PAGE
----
Observations:

  • The Trek Allant+ models replace the older Trek Dual Sport+, which was a hardtail hybrid ebike designed for use in city and light trail environments. The frame is purpose-built with internally routed cables and an arched hydroformed top tube that looks beautiful
  • The Allant+ 7 Lowstep is not compatible with the optional Bosch Range Boost battery pack… so if you plan on using this ebike for long range trekking or touring and know that you want a second pack to double battery capacity, consider the Diamond (high-step) frame or look at other trek models like the Allant+ 7S which is a speed pedelec available in the United States, which comes in a staggered mid-step design and is compatible with Range Boost
  • Trek is one of the “Big Three” bicycle manufacturers along with Giant and Specialized. Trek started out in 1975 making hand-brazed steel frames, and since then they have grown into a global powerhouse in the cycling industry with distributors in 90 different countries and hundreds of dealers which assemble and support the products. There are more frame size options with each model here than with many other brands
  • You might notice the Bontrager name on a lot of components in this review, Bontrager is Trek’s in-house component brand and is therefore common on many of Trek’s electric bikes

Pros:

  • A sporty, comfortable, all-purpose electric bike with slightly wider all-terrain tires, highly adjustable spring suspension fork, and capable 180mm Shimano hydraulic disc brakes. The Allant+ models replace the older Dual Sport+ models from Trek
  • Higher quality included fenders, rear rack, and integrated lights make this an excellent choice for commuters. Optional second battery pack (for the high-step frame only) make this a good choice for trekking or touring
  • The fenders are fairly nice, black support arms blend in with the color scheme of the frame (black chainring protector, black suspension fork with anodized stanchions, black spokes, hubs etc.), they are wide enough and long enough to provide good coverage in wet conditions, they didn’t rattle much (but occasionally a little rock would get flicked up and click around), and they will be lighter and more durable than steel or aluminum alloy
  • The rear rack is fairly narrow and almost looks like it’s free-standing, but there’s a sturdy metal piece that hides under the fender and connects to the seat stay arch. This rack uses standard gauge tubing, so it will be compatible with more accessories. It has bungee loops at the base of the main support arms, it’s compatible with Racktime slide accessories, and it’s rated up to 25kg 55lbs which is great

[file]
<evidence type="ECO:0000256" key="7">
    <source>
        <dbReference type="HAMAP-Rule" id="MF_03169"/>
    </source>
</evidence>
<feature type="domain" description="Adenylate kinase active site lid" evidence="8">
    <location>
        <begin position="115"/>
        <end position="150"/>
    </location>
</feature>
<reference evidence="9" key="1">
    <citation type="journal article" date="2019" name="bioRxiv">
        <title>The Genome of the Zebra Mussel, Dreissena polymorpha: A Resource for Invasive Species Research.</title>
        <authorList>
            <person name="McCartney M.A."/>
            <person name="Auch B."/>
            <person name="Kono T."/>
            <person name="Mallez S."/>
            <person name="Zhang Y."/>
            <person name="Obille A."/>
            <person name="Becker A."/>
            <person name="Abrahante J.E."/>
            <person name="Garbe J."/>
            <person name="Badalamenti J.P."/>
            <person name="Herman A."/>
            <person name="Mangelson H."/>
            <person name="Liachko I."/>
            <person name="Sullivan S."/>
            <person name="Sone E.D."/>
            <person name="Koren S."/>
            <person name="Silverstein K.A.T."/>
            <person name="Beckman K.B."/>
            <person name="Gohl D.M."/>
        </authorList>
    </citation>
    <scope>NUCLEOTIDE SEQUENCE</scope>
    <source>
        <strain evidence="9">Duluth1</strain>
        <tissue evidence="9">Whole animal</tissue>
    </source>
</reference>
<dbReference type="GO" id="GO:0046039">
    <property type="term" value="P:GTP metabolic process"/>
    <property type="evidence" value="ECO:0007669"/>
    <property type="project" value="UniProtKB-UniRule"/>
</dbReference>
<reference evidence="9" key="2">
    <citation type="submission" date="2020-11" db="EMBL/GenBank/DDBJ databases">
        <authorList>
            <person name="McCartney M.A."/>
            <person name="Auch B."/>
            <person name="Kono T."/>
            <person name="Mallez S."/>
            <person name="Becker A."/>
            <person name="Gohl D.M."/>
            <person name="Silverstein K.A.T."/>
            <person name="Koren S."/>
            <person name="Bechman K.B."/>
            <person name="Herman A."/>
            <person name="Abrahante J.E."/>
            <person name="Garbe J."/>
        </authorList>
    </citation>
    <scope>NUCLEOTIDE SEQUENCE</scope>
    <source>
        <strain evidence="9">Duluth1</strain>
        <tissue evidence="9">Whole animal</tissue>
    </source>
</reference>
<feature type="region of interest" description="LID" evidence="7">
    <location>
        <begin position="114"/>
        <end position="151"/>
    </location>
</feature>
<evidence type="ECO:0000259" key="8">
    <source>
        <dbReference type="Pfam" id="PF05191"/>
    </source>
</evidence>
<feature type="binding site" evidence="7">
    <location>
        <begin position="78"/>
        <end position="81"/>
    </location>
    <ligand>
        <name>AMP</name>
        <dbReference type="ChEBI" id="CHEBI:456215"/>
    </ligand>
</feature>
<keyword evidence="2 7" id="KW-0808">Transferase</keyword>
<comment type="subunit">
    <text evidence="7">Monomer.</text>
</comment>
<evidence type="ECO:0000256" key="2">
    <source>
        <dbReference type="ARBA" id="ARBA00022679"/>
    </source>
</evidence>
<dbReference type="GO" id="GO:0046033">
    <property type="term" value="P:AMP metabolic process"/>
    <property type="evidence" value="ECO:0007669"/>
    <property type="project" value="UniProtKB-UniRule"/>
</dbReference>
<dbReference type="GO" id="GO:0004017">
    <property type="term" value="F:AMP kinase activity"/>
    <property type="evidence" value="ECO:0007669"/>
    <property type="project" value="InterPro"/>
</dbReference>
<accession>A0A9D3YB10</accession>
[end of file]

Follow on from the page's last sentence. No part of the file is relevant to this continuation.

• The front fender is connected directly to the suspension fork lowers vs. plastic cuffs like on many other ebikes. This upgraded fork with direct mounts means your fender won’t get bumped out of position as easily, and you won’t hear it rubbing on the tire nubs
  • Trek has this ABC safety campaign of “always on, biomotion, contrast” which you can see in the silver paint accents, reflective tires, and integrated lights. The headlight is mounted to the base of the steer tube vs. the arch of the suspension, so it’s sprung and won’t bounce around but it still points where you steer. Both the headlight and rear light are extra bright and have side windows to keep you visible from more angles. The headlight has a mirror design inside that keeps light pointing down at the road/trail vs. up into the eyes of oncoming traffic/cyclists. The bike also comes with a flick bell that seemed like it would last
  • The Allant+ 7 comes in three frame sizes for both step-thru and high-step models! This provides a great range of fit options, and they scale the stem and crank arms to each frame. Since Trek has lots of dealers, you can actually go in and find the perfect size for the best ride experience
  • Both the high-step and step-thru models have bottle cage bosses, though the high-step has two and the step-thru only has one. I appreciate the positioning of the bottle mount on the step-thru because it’s far up the top tube and out of the way
  • Great kickstand position, it’s far back, clear of the left crank arm so you won’t get heel strikes when pedaling. It’s also positioned directly below the rack to support heavier loads
  • The Allant+ 7 uses a 31.6mm seat post, which is fairly wide. This provides strength and many possibilities for seat post droppers and suspension posts. This is a good consideration for people with back, neck, and shoulder sensitivity, or if you ride frequently and over long distances